A reluctant English king with a confounding stammer and a self-described speech therapist with unorthodox but successful methods in pre-World War II Europe form a very unlikely relationship in "The King's Speech."
The period piece focusing on the ascension of King George VI (Colin Firth), from a duke to head of a country on the brink of war, as he battles his pronounced speech impediment with the help of Lionel Logue (Geoffrey Rush), a struggling actor with a gift for helping others overcome vocal challenges.
I can't question the acting in this film. Great job, especially by the two principal characters, and Bertie's wife, Queen Elizabeth (Helena Bonham Carter). But I'm not quite sure what makes this the film of the year in Oscar competition. Because it's a British period piece, something Oscar traditionally loves? Perhaps it's all the Euro actors. If that's the case, Harry Potter should be up for the award too, three actors in this film (Carter, Gambon and Timothy Spall who plays Winston Churchill) appear in the young wizard picture as well.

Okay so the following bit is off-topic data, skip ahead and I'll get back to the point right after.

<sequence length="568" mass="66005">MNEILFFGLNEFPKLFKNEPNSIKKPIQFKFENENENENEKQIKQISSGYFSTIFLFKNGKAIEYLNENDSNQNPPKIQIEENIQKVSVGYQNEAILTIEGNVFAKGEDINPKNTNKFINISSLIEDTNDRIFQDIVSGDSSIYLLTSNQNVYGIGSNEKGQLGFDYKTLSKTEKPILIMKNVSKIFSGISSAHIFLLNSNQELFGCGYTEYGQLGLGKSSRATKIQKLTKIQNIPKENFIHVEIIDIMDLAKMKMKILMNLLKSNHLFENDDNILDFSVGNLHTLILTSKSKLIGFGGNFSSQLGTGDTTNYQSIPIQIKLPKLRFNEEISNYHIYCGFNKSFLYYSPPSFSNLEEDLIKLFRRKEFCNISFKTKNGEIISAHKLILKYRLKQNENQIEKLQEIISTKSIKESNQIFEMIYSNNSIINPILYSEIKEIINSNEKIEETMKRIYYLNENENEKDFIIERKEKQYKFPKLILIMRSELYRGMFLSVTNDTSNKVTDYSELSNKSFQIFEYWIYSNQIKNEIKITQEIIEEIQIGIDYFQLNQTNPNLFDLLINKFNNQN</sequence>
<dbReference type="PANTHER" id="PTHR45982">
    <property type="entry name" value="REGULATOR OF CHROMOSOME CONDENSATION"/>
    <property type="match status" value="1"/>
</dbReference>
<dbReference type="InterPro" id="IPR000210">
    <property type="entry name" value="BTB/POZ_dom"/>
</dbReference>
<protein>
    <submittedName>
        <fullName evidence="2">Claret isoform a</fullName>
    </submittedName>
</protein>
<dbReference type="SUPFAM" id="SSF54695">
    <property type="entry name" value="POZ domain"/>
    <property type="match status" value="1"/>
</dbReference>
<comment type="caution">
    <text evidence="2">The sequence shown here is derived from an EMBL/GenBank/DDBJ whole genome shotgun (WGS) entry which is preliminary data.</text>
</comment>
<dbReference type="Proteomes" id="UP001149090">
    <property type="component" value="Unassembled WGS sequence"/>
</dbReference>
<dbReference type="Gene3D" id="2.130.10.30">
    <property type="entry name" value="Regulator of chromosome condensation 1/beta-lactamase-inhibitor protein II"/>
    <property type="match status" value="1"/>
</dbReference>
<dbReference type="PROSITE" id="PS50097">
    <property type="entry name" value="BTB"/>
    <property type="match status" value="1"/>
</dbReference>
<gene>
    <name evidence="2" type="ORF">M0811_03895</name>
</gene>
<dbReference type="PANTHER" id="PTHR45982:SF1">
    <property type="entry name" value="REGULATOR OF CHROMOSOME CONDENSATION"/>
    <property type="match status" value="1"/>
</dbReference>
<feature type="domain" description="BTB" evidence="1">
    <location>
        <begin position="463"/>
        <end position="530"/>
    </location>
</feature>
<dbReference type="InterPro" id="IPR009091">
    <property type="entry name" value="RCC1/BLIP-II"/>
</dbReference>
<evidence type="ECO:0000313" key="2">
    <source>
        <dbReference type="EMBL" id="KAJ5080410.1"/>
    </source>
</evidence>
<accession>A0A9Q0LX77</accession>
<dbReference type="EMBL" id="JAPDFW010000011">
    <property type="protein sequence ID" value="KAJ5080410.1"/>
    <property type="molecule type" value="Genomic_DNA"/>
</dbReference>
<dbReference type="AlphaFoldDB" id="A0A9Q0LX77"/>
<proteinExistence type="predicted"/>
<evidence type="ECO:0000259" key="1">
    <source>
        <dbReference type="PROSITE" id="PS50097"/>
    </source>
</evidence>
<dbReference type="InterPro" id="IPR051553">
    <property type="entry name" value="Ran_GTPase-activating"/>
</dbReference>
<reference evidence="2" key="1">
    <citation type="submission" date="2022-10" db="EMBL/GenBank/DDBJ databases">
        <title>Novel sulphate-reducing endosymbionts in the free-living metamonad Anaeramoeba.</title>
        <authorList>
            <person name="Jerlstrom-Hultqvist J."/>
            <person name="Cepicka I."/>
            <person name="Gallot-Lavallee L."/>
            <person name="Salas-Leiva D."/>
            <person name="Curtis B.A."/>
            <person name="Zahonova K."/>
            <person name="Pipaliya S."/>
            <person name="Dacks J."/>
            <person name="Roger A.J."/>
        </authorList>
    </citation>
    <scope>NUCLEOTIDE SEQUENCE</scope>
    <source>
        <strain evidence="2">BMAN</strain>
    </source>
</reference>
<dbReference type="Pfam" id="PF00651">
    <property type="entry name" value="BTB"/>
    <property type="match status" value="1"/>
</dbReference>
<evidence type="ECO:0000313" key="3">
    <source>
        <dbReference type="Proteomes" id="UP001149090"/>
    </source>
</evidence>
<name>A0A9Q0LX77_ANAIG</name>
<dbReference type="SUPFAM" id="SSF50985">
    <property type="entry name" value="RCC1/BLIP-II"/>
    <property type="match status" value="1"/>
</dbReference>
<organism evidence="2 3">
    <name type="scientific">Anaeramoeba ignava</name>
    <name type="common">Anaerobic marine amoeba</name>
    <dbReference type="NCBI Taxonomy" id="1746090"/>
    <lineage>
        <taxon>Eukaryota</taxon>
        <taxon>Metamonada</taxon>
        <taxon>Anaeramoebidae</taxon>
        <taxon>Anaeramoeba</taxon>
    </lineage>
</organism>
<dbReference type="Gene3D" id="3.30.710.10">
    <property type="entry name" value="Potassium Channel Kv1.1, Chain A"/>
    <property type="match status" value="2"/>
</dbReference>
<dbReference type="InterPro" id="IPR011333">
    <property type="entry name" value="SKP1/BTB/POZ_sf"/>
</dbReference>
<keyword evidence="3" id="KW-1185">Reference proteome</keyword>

Don't get me wrong, it's a good movie. Great story, zero action. C'mon, it's pre-World War II, could you drop a bomb or something? How about a single gun shot? No? Perhaps a horse rider using a riding crop? The closest thing we get to action is a scene near the end of the movie, prior to the big speech, where warning sirens are sounding outside Westminster Abbey and people are running in the streets.
Same thing with "The Social Network," good story, good acting based on actual events, more action than "The King's Speech," but for me, I'll take "The Fighter" for pic of the year - and it's based on actual events as well.